24 June 2011

being the artist anonymous

henry thoreau quote
{via The Guerilla Art Kit, by Keri Smith}

Have you ever experimented with secretly giving away art, aka 'guerilla/found art'? I have been fascinated with the concept for ages, but recently I have been feeling the bug of making it realised. (And yes, this is where my cloning machine would come in handy!) I think there is something deliciously crafty about anonymously placing art in the everyday environment for others to find and enjoy. It always brightens my day to find art in unexpected places, all the more than those that are predictable...

yarn bombing pavement
{from Juliana Santacruz Herrera's 'projet nid de poule'}

{pole poster 'guerilla' art by Carla Sonheim}

found art
{'Moonbucks', via Rosa Murillo's Found Art Tuesday project}

According to Fred Free, guerilla art is, "Rebellious: Guerrilla art can be as rebellious as the simple act of putting your art in a space without asking permission. Collaborative: Guerrilla art can be made and re-made by one or many artists. Transformative: Guerrilla art can create a surprise for those who come upon it. Ego less: Guerrilla art is about caring less that you're not getting paid—making art for art’s sake. Free for all."

For a starting point on where the beginner could begin their foray into guerilla art, I liked Jenn Mason's quick lowdown in which she shares the following video of her 'in the act'...

For additional resources, the other links I have shared here are great places to start. Here's to enjoying a little bit of rebellious freedom! Happy weekend folks! xo, Beka

15 June 2011

feeling a little artistically challenged?

I sure am! This past little while as I look towards the school summer break and think about what plans we shall make, I am feeling the need to 'take' myself on a little 'stay-cation' art retreat. I feel the need to engross myself in a daily ritual of actual art-making spurred on by the encouragement and challenge of others, stepping outside my comfort zone and stretch my artistic abilities. I feel most certainly that this summer is for play before the knuckle-down of autumn returns...

For a long while I have heard of various artistic challenges whispered on the ether that is the web'net. I've been tucking them away (for a rainy day) in a folder of bookmarks so as to find them again when I need. It is a little overwhelming when you look at all the options...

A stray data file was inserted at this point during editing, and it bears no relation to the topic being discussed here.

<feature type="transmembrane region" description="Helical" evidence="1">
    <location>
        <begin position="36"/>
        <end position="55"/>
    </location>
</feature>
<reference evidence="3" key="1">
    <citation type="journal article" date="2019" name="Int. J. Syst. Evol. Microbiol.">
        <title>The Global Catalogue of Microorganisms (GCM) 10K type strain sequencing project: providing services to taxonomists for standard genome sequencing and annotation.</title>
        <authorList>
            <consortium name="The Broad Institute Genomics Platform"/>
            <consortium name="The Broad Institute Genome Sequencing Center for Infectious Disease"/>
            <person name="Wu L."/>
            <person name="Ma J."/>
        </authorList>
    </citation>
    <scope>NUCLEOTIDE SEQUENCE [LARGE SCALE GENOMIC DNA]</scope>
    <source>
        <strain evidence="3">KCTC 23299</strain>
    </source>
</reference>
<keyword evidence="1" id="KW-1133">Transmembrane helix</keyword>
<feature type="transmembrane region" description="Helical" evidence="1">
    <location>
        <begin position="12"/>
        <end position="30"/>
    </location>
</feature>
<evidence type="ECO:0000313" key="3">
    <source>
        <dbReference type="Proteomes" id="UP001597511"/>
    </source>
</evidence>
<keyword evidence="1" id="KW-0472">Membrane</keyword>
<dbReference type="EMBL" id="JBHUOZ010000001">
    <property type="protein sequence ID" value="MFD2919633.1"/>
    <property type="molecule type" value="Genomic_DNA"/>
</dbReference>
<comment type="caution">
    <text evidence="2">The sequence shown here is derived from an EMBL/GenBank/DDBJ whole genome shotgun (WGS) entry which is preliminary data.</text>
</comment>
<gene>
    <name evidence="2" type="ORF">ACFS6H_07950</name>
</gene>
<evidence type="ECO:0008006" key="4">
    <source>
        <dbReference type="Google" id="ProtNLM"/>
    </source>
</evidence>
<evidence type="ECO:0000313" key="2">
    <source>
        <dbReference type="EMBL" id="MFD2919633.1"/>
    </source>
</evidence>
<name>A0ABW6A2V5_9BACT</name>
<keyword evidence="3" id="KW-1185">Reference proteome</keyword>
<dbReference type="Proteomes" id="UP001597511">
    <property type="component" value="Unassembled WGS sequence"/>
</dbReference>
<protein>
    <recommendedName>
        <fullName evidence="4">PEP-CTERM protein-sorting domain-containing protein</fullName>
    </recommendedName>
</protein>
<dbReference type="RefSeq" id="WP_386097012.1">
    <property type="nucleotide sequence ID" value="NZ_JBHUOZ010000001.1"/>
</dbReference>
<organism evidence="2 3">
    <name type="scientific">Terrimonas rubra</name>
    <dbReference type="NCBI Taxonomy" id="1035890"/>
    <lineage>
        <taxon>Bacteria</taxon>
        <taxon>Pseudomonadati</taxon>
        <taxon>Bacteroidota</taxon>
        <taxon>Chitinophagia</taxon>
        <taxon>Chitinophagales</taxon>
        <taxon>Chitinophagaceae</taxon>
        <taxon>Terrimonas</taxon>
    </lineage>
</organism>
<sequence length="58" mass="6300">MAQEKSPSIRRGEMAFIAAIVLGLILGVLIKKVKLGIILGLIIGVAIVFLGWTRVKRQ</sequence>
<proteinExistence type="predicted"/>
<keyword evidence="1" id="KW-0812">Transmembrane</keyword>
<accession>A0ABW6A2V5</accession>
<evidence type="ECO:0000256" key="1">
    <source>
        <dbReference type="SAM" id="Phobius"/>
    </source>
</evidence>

Firstly, there are the short-term, but intensive, 30-Day Challenges...

...via Run with Scissors

...via 30 Days of Doodles
30 days of art journalling
...via Traci Bunkers and Bianca

And then there are the Every Day Challenges that challenge you over a longer period. Some are daily, while others are weekly...

...via In the Sun

...via Balzer Designs

...via Traci Bautista

And, of course this list doesn't even cover the artsy e-course options out there... Are you doing any of these challenges? If not (like me), what would you choose to create your ideal stay-cation art retreat?

{Also, I'd just like to add a quick 'hello' to those visiting for the first time via LA's blog and her 5th Anniversay of Freckled Nest. Welcome!}

09 June 2011

upcycled denim wrist cuff

upcycled denim wristcuff
Today I am off with my mom to her local art quilting group to attend a demo and presentation by a lady who makes art dolls to model her costume designs prior to going into production. As I am very interested in the whole art doll and costume-making thing, I am really excited about going and am thrilled I have been allowed to attend as a guest!

Before I fly out the door though I wanted to show you my latest creation (and what I am taking to 'show and tell' today): a hand-painted denim wrist cuff, made using torn up old jeans and fabric remnants given to me by a couple of local friends.

upcycled denim wristcuff
As my first version of this sort of thing it has a few design niggles to work out: though I measured and remeasured my wrist many times before reducing it to 'size' it is a little too tight for my liking; the elastic closure is a little on the thin side for my liking and I'd like to try out a zigzag stitch along the seams (though this will require my using my mom's machine), rather than the 'straight' running stitches I made using my own machine. I do like the rough, torn and frayed edges, and would like to make them a little more so next time around, maybe with a little more 'weathering'... what do you think?

I kind of threw a bit of everything I know at this cuff, so in addition to using reclaimed denim and cotton fabrics and my new found love of messy painting, I cut up some of my handmade felt to make the little leaves and used various beads and buttons from my stash (including a locally made, artisan pottery button) to add some sparkle. Lastly, the scrap of cotton lace helped to balance the piece visually without getting too busy. I wanted to create a cuff that could be worn everyday combining the various skills I have gathered under my belt, and at the same time create something that was not too plain. A little piece of fabric art.

I also think (with a few more modifications) that these would look great as a choker - sorry, no photos of me posing for that one just yet *grin!*

06 June 2011

true blue monday


I am currently working on a new project in my basement studio. It is going very slowly as I work through a few design 'issues'. In working through these I pulled together some elements that I thought I could either incorporate into the project itself or that would further visually inspire me...


...handmade and vintage buttons, mini kokeshi doll, semi-precious stones, handmade paper scraps, vintage fabric, vintage glass jar, assorted ribbons, old jewellery, a handmade crown and tubes of paint.
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